Cochlear implants are neurostimulators that are inserted into the inner ear of deaf people. They bypass the damaged structures of hearing to directly to stimulate the auditory nerve with electricity producing a sensation of sound. After surgery, we wear an ear level processor that digitizes speech and delivers it wirelessly to the computer underneath the skin of the scalp. The electrodes curled inside our ears deliver precisely arranged pulses to create a sensation of sound.
The vast, vast majority of patients with cochlear implants hear better with their implant than a hearing aid. However, the absolute hearing with the cochlear implant is unpredictable. This means that we can offer patients good assurance that they should benefit from a cochlear implant. We cannot predict if patients will receive a bit of benefit or become rock stars with their device.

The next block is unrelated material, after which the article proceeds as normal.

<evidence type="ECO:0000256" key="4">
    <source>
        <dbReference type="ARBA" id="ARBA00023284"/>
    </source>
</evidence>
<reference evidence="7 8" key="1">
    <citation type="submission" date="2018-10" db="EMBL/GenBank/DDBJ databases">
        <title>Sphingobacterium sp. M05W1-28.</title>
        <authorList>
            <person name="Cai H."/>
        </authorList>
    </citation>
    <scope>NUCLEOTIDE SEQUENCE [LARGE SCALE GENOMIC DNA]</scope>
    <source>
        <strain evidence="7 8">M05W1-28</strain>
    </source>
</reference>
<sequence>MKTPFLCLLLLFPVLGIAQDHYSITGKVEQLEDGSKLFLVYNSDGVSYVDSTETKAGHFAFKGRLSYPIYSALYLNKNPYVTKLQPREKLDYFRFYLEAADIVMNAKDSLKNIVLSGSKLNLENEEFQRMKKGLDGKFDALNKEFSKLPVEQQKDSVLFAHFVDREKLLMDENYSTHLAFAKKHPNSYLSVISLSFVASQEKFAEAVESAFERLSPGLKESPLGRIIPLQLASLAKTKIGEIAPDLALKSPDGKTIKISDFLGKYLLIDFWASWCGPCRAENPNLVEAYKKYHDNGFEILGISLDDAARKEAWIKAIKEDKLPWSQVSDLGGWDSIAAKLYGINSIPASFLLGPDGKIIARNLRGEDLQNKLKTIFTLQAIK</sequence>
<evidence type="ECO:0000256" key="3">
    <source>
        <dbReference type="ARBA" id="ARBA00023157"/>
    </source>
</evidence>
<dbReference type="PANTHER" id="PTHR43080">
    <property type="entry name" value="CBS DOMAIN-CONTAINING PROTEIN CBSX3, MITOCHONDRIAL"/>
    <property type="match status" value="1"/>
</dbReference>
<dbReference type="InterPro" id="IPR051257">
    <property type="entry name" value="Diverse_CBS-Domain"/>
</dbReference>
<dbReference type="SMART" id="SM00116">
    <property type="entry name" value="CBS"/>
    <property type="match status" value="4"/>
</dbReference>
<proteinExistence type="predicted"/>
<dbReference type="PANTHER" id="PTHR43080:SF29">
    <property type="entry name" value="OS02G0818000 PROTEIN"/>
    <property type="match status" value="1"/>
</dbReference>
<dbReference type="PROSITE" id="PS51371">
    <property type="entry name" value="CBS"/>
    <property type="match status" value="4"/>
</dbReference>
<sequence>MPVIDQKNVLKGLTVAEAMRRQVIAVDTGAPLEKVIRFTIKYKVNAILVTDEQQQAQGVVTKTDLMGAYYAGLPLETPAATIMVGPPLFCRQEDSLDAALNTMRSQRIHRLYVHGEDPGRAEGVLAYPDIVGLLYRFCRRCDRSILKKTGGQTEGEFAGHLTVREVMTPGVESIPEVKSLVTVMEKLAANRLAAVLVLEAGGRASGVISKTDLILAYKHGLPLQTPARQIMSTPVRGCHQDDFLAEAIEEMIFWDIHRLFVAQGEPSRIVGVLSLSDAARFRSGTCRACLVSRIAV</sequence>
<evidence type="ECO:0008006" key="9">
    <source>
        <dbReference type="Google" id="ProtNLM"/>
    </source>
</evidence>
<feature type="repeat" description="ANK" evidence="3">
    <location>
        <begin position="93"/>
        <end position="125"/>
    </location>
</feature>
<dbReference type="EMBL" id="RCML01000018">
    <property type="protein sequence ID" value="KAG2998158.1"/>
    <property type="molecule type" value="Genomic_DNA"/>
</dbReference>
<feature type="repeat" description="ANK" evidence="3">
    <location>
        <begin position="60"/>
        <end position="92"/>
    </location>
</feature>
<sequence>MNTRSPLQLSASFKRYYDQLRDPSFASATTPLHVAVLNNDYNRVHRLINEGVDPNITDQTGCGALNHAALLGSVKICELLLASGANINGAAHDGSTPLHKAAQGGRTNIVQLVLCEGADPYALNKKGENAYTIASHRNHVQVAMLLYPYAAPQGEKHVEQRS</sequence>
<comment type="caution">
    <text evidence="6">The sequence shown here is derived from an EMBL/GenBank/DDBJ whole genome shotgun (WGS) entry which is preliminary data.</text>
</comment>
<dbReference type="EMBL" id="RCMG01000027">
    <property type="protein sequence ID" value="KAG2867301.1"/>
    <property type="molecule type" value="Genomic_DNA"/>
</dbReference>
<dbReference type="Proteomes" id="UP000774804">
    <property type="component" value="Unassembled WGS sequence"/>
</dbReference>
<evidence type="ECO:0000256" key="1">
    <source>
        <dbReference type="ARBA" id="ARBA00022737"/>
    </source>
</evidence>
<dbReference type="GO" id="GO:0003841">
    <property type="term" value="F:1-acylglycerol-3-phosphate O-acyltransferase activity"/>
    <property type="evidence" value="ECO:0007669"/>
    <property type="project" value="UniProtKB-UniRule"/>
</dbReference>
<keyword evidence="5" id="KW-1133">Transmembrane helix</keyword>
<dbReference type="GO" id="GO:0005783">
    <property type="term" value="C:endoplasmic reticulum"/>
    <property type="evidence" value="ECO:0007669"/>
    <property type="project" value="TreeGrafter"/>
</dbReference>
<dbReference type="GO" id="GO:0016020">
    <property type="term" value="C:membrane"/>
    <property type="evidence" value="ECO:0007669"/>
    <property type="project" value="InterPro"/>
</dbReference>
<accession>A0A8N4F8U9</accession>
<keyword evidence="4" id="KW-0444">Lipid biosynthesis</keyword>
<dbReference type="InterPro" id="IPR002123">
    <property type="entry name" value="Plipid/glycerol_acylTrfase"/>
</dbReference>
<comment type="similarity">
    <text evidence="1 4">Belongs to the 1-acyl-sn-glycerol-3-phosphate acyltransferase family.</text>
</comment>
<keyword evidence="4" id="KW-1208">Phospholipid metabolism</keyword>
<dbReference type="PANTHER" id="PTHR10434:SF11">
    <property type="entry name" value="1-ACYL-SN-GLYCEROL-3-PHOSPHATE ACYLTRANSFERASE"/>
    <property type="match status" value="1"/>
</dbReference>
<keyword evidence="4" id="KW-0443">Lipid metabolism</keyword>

Most patients who receive a cochlear implant are over 65 years old. These patients have gradually lost their hearing over time. Generally, this population of patients can expect to:
- hear better with their cochlear implant than a hearing aid 8 out of every 10 surgeries. The remaining patients may not do not improve. It is very rare for hearing to get worse with a cochlear implant. This occurs 1 out of every 100 cochlear implant surgeries.
- hear 65% (65 of 100 words) of single syllable words in quiet without lipreading.
- hear 80% of sentence content in quiet without lipreading.
- use the telephone conversationally 5 to 6 times out of 10 patients.